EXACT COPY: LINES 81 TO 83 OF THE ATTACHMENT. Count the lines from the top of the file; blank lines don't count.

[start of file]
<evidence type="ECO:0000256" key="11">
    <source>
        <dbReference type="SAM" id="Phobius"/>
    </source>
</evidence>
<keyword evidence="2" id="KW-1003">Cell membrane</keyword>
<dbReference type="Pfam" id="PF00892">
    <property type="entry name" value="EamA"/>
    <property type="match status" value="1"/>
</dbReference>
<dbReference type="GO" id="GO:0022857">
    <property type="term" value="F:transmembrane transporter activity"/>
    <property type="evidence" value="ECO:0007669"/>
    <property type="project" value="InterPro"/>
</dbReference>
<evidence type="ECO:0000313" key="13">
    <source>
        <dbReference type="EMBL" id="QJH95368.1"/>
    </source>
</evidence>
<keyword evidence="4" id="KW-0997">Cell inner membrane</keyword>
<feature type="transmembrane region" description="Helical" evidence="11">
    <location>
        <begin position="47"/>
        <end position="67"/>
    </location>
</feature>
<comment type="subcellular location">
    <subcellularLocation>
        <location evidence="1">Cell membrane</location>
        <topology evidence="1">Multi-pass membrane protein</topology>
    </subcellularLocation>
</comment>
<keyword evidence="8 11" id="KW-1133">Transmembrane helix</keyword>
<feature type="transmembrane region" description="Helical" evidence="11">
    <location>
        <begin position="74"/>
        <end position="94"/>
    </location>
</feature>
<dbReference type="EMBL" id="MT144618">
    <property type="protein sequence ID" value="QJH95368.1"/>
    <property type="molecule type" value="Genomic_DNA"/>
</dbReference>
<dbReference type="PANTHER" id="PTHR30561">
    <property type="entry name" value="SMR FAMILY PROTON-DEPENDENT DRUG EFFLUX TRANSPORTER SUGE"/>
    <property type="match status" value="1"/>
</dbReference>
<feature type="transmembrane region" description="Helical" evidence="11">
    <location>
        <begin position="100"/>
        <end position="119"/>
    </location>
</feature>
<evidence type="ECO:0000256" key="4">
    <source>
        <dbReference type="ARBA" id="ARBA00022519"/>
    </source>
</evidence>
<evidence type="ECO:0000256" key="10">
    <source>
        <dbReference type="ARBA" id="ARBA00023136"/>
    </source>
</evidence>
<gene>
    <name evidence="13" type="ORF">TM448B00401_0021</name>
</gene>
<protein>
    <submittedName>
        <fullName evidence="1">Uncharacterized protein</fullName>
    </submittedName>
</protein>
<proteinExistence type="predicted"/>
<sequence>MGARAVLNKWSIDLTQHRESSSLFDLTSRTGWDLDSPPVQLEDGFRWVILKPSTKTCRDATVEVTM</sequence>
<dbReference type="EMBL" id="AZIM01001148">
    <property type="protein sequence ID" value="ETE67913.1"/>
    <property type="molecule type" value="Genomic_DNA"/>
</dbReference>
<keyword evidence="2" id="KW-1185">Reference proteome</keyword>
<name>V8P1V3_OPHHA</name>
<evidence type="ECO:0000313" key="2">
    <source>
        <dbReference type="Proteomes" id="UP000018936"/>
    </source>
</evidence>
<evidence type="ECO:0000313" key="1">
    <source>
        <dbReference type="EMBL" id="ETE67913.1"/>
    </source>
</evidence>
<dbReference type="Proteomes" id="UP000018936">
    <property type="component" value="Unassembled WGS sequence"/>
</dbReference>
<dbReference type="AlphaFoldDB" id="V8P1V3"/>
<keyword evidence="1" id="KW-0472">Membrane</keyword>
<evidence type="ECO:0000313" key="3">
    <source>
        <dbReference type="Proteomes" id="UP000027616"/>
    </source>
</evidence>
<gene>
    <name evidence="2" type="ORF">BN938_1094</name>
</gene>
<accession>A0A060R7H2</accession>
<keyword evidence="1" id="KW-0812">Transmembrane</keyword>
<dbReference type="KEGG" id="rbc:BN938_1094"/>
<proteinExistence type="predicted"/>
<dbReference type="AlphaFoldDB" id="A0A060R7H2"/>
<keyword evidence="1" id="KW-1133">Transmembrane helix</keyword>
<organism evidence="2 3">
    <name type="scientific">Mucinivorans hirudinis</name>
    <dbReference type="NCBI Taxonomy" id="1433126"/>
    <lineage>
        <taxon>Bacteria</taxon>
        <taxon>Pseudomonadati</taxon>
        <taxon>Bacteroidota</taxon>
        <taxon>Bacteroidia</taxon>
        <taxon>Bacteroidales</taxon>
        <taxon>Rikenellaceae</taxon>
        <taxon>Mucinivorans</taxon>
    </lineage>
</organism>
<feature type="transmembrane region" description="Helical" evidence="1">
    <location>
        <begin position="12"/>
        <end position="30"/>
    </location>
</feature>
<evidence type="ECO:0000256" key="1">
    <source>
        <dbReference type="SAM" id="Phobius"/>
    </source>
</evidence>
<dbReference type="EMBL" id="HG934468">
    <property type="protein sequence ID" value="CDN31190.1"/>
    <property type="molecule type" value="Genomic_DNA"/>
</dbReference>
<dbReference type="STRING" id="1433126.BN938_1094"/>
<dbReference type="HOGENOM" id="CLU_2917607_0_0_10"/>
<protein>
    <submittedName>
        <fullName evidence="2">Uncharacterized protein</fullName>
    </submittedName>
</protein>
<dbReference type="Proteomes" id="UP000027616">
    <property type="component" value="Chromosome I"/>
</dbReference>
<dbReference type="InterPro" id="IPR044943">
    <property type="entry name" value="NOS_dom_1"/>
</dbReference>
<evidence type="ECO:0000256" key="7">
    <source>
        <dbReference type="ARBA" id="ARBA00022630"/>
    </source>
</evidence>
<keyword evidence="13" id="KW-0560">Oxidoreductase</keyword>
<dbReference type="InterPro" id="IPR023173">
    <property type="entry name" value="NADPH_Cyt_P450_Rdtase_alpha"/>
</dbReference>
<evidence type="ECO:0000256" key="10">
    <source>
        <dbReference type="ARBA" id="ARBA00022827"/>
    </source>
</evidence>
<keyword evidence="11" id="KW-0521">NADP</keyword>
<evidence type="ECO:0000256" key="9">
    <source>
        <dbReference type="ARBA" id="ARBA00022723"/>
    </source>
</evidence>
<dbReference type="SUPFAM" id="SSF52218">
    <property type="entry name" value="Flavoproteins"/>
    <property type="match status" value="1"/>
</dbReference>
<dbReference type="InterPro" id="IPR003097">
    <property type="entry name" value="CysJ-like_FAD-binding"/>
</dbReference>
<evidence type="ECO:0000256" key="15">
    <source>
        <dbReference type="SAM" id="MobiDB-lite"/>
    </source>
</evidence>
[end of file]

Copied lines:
<evidence type="ECO:0000313" key="2">
    <source>
        <dbReference type="Proteomes" id="UP000018936"/>